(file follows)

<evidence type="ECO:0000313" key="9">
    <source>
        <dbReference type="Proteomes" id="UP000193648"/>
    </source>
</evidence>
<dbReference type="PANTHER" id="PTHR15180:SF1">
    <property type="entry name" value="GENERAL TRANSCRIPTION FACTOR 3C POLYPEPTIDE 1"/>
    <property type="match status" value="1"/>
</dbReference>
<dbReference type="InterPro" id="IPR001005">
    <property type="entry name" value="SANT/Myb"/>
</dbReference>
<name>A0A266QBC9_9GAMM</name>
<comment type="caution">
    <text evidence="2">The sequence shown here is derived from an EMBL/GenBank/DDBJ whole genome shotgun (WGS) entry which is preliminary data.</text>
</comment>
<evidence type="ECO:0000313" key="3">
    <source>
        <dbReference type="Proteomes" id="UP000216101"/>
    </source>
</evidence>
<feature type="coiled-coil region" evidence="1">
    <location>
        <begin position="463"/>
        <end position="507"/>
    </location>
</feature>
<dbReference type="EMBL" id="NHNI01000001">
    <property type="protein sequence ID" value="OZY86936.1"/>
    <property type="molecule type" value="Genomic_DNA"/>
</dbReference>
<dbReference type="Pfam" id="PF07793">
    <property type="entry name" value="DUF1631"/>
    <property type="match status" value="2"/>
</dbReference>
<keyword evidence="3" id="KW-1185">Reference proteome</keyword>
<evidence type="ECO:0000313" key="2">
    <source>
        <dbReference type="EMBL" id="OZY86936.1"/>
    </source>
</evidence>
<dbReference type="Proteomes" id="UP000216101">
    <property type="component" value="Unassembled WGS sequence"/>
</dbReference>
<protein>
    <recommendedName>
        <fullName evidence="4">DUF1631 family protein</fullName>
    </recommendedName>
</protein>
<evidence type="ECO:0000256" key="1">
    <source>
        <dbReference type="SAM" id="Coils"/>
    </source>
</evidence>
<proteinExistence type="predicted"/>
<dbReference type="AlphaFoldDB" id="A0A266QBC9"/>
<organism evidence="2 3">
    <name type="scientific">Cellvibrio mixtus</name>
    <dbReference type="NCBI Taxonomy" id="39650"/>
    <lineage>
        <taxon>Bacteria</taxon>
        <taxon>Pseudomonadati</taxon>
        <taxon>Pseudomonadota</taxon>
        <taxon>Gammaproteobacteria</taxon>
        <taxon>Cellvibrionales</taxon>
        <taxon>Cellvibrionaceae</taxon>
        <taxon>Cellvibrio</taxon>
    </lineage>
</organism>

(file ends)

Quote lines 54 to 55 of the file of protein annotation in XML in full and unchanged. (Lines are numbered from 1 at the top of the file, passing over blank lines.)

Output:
</evidence>
<proteinExistence type="predicted"/>